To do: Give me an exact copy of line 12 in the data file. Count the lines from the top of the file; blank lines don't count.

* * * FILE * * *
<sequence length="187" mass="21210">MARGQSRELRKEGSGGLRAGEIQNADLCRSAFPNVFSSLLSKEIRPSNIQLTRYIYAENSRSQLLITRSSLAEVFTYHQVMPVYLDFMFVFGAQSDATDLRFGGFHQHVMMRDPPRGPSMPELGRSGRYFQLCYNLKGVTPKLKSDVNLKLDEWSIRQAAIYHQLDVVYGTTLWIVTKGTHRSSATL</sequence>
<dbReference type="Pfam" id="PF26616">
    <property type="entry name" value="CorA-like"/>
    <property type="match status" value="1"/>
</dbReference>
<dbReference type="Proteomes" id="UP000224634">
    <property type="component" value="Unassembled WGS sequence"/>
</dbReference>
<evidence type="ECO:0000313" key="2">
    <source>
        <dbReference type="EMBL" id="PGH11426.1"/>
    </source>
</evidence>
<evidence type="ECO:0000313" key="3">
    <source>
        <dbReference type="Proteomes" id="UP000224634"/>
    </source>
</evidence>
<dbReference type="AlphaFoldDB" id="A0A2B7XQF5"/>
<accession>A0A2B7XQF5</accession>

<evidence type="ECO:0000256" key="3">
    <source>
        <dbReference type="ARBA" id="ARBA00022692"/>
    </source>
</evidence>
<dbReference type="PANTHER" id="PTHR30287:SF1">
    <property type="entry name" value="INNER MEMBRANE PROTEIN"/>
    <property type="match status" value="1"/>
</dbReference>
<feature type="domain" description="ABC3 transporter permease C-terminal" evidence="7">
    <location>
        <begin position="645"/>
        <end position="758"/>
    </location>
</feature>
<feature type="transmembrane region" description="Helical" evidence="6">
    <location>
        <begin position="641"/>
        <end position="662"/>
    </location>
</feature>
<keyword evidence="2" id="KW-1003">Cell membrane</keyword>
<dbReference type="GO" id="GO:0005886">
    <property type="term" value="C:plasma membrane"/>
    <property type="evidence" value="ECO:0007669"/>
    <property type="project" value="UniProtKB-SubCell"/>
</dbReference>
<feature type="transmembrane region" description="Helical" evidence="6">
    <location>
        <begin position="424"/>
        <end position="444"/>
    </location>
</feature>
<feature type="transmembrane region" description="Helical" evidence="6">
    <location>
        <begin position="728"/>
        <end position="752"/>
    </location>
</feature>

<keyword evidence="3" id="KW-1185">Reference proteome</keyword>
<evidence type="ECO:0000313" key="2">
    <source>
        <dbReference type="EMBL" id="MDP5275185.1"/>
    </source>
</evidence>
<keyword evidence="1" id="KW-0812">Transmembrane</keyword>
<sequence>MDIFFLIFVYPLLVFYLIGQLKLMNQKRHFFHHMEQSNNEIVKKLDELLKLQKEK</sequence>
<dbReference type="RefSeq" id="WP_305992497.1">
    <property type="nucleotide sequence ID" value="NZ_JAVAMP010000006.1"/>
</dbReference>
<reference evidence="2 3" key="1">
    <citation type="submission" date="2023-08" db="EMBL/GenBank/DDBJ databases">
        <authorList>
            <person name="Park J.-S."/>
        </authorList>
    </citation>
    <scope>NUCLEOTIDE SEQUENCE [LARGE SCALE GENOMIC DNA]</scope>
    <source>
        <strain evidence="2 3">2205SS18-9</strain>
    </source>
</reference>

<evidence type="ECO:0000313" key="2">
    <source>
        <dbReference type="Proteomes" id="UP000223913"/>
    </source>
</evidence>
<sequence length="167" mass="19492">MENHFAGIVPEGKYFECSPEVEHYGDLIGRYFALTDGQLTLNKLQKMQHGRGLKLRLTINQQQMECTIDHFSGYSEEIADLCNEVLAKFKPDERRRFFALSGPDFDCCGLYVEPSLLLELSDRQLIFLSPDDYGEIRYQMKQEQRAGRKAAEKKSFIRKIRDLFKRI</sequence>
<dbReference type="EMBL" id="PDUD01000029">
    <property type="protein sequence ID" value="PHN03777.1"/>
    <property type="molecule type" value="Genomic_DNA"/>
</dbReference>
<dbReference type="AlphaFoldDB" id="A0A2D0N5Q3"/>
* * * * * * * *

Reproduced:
    </source>